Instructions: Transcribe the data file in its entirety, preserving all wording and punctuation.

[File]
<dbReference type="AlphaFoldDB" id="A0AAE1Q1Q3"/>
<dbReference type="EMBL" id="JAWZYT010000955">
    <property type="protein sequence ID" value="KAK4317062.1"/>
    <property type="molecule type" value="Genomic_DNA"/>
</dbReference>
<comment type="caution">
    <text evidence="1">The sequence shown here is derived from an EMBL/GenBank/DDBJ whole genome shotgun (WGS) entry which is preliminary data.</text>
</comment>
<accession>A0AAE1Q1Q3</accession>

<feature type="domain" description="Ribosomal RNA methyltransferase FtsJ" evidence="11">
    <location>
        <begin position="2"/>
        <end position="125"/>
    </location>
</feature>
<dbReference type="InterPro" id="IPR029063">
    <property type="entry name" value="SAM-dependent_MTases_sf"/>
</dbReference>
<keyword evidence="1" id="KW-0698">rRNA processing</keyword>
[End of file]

<dbReference type="AlphaFoldDB" id="A0AAE1Q1Q3"/>
<dbReference type="EMBL" id="JAWZYT010000955">
    <property type="protein sequence ID" value="KAK4317062.1"/>
    <property type="molecule type" value="Genomic_DNA"/>
</dbReference>
<comment type="caution">
    <text evidence="1">The sequence shown here is derived from an EMBL/GenBank/DDBJ whole genome shotgun (WGS) entry which is preliminary data.</text>
</comment>
<accession>A0AAE1Q1Q3</accession>

<feature type="domain" description="Ribosomal RNA methyltransferase FtsJ" evidence="11">
    <location>
        <begin position="2"/>
        <end position="125"/>
    </location>
</feature>
<dbReference type="InterPro" id="IPR029063">
    <property type="entry name" value="SAM-dependent_MTases_sf"/>
</dbReference>
<keyword evidence="1" id="KW-0698">rRNA processing</keyword>